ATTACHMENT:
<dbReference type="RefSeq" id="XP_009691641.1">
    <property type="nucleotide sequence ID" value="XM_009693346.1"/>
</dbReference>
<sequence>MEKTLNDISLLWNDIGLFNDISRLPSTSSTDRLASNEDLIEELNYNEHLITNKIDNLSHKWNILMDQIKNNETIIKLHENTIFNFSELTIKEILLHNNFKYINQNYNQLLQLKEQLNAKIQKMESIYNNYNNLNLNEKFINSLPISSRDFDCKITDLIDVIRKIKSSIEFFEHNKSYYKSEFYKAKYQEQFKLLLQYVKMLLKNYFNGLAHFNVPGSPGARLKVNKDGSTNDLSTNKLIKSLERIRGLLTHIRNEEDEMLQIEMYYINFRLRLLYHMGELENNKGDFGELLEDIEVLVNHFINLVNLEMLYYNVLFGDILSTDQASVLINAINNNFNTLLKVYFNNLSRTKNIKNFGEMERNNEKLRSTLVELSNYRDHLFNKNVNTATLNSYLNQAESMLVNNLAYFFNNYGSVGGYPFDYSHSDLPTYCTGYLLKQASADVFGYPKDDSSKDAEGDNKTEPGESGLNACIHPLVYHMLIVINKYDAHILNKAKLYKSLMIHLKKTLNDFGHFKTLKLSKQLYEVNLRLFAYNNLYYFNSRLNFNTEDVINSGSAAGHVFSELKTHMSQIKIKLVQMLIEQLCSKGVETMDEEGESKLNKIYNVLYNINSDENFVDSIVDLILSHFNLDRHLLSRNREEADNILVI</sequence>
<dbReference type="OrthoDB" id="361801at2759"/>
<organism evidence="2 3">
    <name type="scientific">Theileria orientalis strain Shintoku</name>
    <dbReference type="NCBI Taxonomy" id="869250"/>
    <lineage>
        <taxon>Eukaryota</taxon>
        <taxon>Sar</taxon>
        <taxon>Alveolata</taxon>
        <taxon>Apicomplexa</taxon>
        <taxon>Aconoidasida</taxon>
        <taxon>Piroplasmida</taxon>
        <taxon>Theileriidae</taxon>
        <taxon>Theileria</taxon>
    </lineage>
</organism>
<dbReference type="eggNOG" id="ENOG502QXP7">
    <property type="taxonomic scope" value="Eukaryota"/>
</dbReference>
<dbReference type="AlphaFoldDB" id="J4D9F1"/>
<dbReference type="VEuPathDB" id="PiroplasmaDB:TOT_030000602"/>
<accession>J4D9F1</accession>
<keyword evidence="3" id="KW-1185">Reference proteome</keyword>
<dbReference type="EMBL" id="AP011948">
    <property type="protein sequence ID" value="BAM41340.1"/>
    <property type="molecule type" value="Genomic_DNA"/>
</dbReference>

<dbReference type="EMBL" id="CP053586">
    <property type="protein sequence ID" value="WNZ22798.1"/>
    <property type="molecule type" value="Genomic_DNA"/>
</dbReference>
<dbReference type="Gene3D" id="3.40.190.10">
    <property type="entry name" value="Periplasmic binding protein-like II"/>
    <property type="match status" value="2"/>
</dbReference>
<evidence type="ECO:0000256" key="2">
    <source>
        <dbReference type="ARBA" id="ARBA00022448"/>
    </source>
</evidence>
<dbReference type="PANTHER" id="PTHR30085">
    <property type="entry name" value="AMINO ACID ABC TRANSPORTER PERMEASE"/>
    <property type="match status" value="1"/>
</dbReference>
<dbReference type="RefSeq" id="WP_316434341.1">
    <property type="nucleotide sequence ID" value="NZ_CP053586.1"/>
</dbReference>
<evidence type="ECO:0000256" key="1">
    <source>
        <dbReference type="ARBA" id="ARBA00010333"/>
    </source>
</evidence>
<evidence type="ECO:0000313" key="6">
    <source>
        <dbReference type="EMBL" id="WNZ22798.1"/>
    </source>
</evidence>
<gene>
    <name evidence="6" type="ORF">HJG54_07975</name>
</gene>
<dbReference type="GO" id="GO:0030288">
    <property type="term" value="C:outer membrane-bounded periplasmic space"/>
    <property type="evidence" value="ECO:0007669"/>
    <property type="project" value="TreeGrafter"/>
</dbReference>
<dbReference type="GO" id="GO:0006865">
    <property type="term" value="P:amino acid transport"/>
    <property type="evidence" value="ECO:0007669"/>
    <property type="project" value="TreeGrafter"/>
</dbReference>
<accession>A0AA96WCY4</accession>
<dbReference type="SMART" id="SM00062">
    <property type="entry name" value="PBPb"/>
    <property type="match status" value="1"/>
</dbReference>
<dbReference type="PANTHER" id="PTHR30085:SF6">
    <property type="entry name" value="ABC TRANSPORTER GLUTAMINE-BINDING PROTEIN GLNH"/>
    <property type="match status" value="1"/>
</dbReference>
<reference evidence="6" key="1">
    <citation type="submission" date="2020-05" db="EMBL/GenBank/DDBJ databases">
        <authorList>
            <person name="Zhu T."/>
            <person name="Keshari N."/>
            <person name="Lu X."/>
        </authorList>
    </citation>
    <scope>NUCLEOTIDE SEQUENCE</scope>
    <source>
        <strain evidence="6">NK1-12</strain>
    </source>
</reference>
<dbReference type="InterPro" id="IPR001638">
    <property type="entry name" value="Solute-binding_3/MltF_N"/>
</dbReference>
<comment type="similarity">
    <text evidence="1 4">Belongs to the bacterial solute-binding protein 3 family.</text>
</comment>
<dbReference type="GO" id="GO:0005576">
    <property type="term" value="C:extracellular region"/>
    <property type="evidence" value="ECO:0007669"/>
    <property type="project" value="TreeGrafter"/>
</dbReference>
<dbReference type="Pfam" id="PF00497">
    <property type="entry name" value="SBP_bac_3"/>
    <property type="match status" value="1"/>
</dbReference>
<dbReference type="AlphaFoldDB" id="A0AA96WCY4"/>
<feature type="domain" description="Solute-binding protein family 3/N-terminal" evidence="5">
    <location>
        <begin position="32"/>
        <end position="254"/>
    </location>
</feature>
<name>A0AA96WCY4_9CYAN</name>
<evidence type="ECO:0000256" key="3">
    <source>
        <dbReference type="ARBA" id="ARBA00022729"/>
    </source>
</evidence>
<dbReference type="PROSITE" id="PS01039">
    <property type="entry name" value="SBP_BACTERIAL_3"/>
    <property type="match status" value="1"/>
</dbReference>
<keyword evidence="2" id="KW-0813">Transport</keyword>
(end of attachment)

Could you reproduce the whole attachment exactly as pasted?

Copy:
<dbReference type="RefSeq" id="XP_009691641.1">
    <property type="nucleotide sequence ID" value="XM_009693346.1"/>
</dbReference>
<sequence>MEKTLNDISLLWNDIGLFNDISRLPSTSSTDRLASNEDLIEELNYNEHLITNKIDNLSHKWNILMDQIKNNETIIKLHENTIFNFSELTIKEILLHNNFKYINQNYNQLLQLKEQLNAKIQKMESIYNNYNNLNLNEKFINSLPISSRDFDCKITDLIDVIRKIKSSIEFFEHNKSYYKSEFYKAKYQEQFKLLLQYVKMLLKNYFNGLAHFNVPGSPGARLKVNKDGSTNDLSTNKLIKSLERIRGLLTHIRNEEDEMLQIEMYYINFRLRLLYHMGELENNKGDFGELLEDIEVLVNHFINLVNLEMLYYNVLFGDILSTDQASVLINAINNNFNTLLKVYFNNLSRTKNIKNFGEMERNNEKLRSTLVELSNYRDHLFNKNVNTATLNSYLNQAESMLVNNLAYFFNNYGSVGGYPFDYSHSDLPTYCTGYLLKQASADVFGYPKDDSSKDAEGDNKTEPGESGLNACIHPLVYHMLIVINKYDAHILNKAKLYKSLMIHLKKTLNDFGHFKTLKLSKQLYEVNLRLFAYNNLYYFNSRLNFNTEDVINSGSAAGHVFSELKTHMSQIKIKLVQMLIEQLCSKGVETMDEEGESKLNKIYNVLYNINSDENFVDSIVDLILSHFNLDRHLLSRNREEADNILVI</sequence>
<dbReference type="OrthoDB" id="361801at2759"/>
<organism evidence="2 3">
    <name type="scientific">Theileria orientalis strain Shintoku</name>
    <dbReference type="NCBI Taxonomy" id="869250"/>
    <lineage>
        <taxon>Eukaryota</taxon>
        <taxon>Sar</taxon>
        <taxon>Alveolata</taxon>
        <taxon>Apicomplexa</taxon>
        <taxon>Aconoidasida</taxon>
        <taxon>Piroplasmida</taxon>
        <taxon>Theileriidae</taxon>
        <taxon>Theileria</taxon>
    </lineage>
</organism>
<dbReference type="eggNOG" id="ENOG502QXP7">
    <property type="taxonomic scope" value="Eukaryota"/>
</dbReference>
<dbReference type="AlphaFoldDB" id="J4D9F1"/>
<dbReference type="VEuPathDB" id="PiroplasmaDB:TOT_030000602"/>
<accession>J4D9F1</accession>
<keyword evidence="3" id="KW-1185">Reference proteome</keyword>
<dbReference type="EMBL" id="AP011948">
    <property type="protein sequence ID" value="BAM41340.1"/>
    <property type="molecule type" value="Genomic_DNA"/>
</dbReference>

<dbReference type="EMBL" id="CP053586">
    <property type="protein sequence ID" value="WNZ22798.1"/>
    <property type="molecule type" value="Genomic_DNA"/>
</dbReference>
<dbReference type="Gene3D" id="3.40.190.10">
    <property type="entry name" value="Periplasmic binding protein-like II"/>
    <property type="match status" value="2"/>
</dbReference>
<evidence type="ECO:0000256" key="2">
    <source>
        <dbReference type="ARBA" id="ARBA00022448"/>
    </source>
</evidence>
<dbReference type="PANTHER" id="PTHR30085">
    <property type="entry name" value="AMINO ACID ABC TRANSPORTER PERMEASE"/>
    <property type="match status" value="1"/>
</dbReference>
<dbReference type="RefSeq" id="WP_316434341.1">
    <property type="nucleotide sequence ID" value="NZ_CP053586.1"/>
</dbReference>
<evidence type="ECO:0000256" key="1">
    <source>
        <dbReference type="ARBA" id="ARBA00010333"/>
    </source>
</evidence>
<evidence type="ECO:0000313" key="6">
    <source>
        <dbReference type="EMBL" id="WNZ22798.1"/>
    </source>
</evidence>
<gene>
    <name evidence="6" type="ORF">HJG54_07975</name>
</gene>
<dbReference type="GO" id="GO:0030288">
    <property type="term" value="C:outer membrane-bounded periplasmic space"/>
    <property type="evidence" value="ECO:0007669"/>
    <property type="project" value="TreeGrafter"/>
</dbReference>
<dbReference type="GO" id="GO:0006865">
    <property type="term" value="P:amino acid transport"/>
    <property type="evidence" value="ECO:0007669"/>
    <property type="project" value="TreeGrafter"/>
</dbReference>
<accession>A0AA96WCY4</accession>
<dbReference type="SMART" id="SM00062">
    <property type="entry name" value="PBPb"/>
    <property type="match status" value="1"/>
</dbReference>
<dbReference type="PANTHER" id="PTHR30085:SF6">
    <property type="entry name" value="ABC TRANSPORTER GLUTAMINE-BINDING PROTEIN GLNH"/>
    <property type="match status" value="1"/>
</dbReference>
<reference evidence="6" key="1">
    <citation type="submission" date="2020-05" db="EMBL/GenBank/DDBJ databases">
        <authorList>
            <person name="Zhu T."/>
            <person name="Keshari N."/>
            <person name="Lu X."/>
        </authorList>
    </citation>
    <scope>NUCLEOTIDE SEQUENCE</scope>
    <source>
        <strain evidence="6">NK1-12</strain>
    </source>
</reference>
<dbReference type="InterPro" id="IPR001638">
    <property type="entry name" value="Solute-binding_3/MltF_N"/>
</dbReference>
<comment type="similarity">
    <text evidence="1 4">Belongs to the bacterial solute-binding protein 3 family.</text>
</comment>
<dbReference type="GO" id="GO:0005576">
    <property type="term" value="C:extracellular region"/>
    <property type="evidence" value="ECO:0007669"/>
    <property type="project" value="TreeGrafter"/>
</dbReference>
<dbReference type="Pfam" id="PF00497">
    <property type="entry name" value="SBP_bac_3"/>
    <property type="match status" value="1"/>
</dbReference>
<dbReference type="AlphaFoldDB" id="A0AA96WCY4"/>
<feature type="domain" description="Solute-binding protein family 3/N-terminal" evidence="5">
    <location>
        <begin position="32"/>
        <end position="254"/>
    </location>
</feature>
<name>A0AA96WCY4_9CYAN</name>
<evidence type="ECO:0000256" key="3">
    <source>
        <dbReference type="ARBA" id="ARBA00022729"/>
    </source>
</evidence>
<dbReference type="PROSITE" id="PS01039">
    <property type="entry name" value="SBP_BACTERIAL_3"/>
    <property type="match status" value="1"/>
</dbReference>
<keyword evidence="2" id="KW-0813">Transport</keyword>